Many computer graphics programs are available for the creation of documents. Some of these computer graphics programs, such as Adobe Illustrator, have an object-based environment, i.e., visual elements are represented as individual objects which are assembled to create the desired image. Conventional computer graphics programs generate a markup language document by exporting a single image file that represents the entire document. Unfortunately, such an image file may be very large, thereby consuming network resources, increasing download time and reducing the display speed of the browser application.

Some computer graphics programs enable a user to slice an image manually, i.e., to divide the original image into discrete portions. The markup language document generated by such programs contain references to all of the image slices, so that the entire original image is downloaded. This allows a web page designer to manually add scripting language that animates the image slices. Unfortunately, this manual slicing procedure is time consuming and thus costly.

SUMMARY

In one aspect, the invention is directed a method of generating a markup language document containing image slices in a computer graphics program running on a computer. In the method, an original image is provided in a computer-readable graphics document, a portion of the original image is identified as background from information stored in the graphics document, and an image portion boundary is automatically computed for each non-background portion of the original image from information stored in the graphics document. One or more image slice boundaries are computed from any overlapping image portion boundaries. An image slice and an image slice file are generated corresponding to the portion of the original image inside each image slice boundary. A markup language document is generated containing references to the image slice files.

Implementations of the invention may include the following. One or more image slice boundaries may be computed from any non-overlapping image portion boundaries. Each image portion boundary and image slice boundary may be rectangular. The position of each image slice may be determined in a table element in the markup language document, and the table element may be stored with the position of each image slice in the markup language document. The graphics document may contain a plurality of objects, and the information may include size of each object. At least one of the objects may have multiple states, and the image portion boundary of the object may surround all of the states. At least one of the objects may have a URL property, the markup language document may be generated to include a URL reference. The graphics document may include a layer having a transparency channel, and the information may identify the non-transparent portions of the channel. The image may have a plurality of colors, one of the colors may be identified as a background color, and the information may identify the portions of the image that are not the identified color. Generating the markup language document may include generating a background image file and placing a reference to the background image file in the markup language document.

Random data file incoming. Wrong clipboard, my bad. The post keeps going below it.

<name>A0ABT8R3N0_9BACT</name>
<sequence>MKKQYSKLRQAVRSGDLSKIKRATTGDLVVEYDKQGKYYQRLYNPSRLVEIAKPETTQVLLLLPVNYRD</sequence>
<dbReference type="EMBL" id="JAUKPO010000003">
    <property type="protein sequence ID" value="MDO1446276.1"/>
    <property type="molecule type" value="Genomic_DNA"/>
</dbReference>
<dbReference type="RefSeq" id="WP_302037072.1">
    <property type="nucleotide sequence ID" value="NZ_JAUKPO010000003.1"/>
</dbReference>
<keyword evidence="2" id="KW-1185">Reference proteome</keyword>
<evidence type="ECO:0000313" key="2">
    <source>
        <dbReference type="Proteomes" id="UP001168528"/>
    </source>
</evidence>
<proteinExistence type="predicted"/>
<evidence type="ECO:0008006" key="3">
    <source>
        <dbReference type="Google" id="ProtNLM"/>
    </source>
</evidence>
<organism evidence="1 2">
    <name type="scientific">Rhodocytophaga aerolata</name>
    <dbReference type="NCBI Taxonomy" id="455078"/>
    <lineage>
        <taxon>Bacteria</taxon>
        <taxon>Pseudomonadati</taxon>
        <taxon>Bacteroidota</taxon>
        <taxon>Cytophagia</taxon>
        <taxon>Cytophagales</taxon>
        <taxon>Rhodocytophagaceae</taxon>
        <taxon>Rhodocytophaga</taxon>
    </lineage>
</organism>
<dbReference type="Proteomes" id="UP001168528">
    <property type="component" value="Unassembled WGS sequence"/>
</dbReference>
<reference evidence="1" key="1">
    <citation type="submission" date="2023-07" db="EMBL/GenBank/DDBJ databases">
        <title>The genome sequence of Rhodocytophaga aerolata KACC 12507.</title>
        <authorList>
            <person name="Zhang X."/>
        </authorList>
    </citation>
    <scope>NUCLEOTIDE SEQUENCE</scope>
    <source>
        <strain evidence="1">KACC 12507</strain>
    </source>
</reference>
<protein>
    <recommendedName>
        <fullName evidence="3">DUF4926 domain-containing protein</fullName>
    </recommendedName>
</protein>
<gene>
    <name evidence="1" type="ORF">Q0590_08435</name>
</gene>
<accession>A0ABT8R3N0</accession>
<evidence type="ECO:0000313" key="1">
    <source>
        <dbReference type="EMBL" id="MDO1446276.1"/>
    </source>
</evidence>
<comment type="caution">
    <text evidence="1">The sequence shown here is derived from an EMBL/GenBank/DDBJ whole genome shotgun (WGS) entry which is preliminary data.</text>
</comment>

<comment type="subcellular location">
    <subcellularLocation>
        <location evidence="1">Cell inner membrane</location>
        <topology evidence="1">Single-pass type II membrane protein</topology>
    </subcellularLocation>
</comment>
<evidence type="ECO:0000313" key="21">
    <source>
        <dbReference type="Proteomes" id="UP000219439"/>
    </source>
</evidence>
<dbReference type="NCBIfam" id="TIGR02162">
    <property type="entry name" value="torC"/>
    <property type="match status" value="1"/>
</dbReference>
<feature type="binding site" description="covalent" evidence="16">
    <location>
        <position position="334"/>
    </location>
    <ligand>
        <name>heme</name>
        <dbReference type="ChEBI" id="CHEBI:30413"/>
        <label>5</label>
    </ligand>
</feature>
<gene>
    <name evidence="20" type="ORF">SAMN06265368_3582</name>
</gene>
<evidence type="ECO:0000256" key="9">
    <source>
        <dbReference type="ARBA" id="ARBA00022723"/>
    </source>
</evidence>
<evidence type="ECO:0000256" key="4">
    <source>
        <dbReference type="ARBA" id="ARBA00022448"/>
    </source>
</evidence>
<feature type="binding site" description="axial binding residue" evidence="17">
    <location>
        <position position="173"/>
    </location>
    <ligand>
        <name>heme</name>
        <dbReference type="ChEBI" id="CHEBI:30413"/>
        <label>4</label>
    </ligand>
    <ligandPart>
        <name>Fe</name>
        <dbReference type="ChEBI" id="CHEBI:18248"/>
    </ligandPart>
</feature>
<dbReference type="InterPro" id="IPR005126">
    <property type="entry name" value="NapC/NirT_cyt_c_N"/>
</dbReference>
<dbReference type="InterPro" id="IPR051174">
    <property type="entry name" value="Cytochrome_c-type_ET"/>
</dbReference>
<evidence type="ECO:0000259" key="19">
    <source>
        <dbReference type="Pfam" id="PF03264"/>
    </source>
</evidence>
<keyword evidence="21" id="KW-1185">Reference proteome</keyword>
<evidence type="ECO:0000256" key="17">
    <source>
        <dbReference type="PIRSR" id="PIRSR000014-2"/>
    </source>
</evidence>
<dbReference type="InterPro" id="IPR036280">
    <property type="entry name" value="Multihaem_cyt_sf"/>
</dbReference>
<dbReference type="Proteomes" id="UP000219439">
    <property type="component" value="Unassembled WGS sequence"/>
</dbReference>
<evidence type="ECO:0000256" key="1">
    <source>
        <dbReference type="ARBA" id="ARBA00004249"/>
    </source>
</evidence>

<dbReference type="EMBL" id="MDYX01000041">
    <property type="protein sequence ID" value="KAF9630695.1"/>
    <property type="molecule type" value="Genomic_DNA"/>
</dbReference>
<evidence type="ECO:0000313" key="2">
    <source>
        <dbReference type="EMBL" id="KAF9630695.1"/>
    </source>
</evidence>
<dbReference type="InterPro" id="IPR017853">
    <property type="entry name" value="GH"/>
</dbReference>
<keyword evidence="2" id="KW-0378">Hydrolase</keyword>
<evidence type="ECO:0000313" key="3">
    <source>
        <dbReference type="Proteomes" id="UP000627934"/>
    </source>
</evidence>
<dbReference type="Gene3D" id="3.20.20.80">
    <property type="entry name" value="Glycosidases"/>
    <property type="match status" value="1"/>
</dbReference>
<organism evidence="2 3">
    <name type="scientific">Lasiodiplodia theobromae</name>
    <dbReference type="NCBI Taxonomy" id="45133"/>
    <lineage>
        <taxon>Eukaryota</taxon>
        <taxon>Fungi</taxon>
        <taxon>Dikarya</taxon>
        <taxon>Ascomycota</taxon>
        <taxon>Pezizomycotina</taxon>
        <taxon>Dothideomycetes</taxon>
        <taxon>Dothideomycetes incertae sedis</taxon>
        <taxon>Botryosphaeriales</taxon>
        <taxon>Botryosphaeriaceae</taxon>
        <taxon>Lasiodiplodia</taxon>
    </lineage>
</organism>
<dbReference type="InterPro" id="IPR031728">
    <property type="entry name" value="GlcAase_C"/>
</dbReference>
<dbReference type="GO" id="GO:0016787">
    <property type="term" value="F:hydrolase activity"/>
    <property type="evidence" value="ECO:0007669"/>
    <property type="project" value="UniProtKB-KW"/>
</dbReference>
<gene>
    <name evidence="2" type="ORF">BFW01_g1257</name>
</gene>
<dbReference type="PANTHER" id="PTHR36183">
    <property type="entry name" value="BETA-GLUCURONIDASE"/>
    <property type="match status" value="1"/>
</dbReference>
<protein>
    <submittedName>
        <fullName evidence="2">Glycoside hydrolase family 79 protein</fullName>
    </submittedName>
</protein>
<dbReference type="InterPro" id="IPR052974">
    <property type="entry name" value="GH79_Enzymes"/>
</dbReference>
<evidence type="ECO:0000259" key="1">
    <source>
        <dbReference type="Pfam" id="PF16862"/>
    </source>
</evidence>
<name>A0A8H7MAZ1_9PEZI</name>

In another aspect, the invention is directed to a method of generating a markup language document containing a script in an object-based drawing environment. In the method, a graphics document having an original image is provided in an object-based drawing environment. At least one object in the graphics document is provided with multiple states having different visual appearances. A boundary for the object surrounding the visual appearance corresponding to each state is automatically computed. An image slice is generated for each state of the object, each image slice corresponding to the portion of the original image with the visual appearance associated with the state within the boundary, and a markup language document is generated containing a script that refers to the image slices.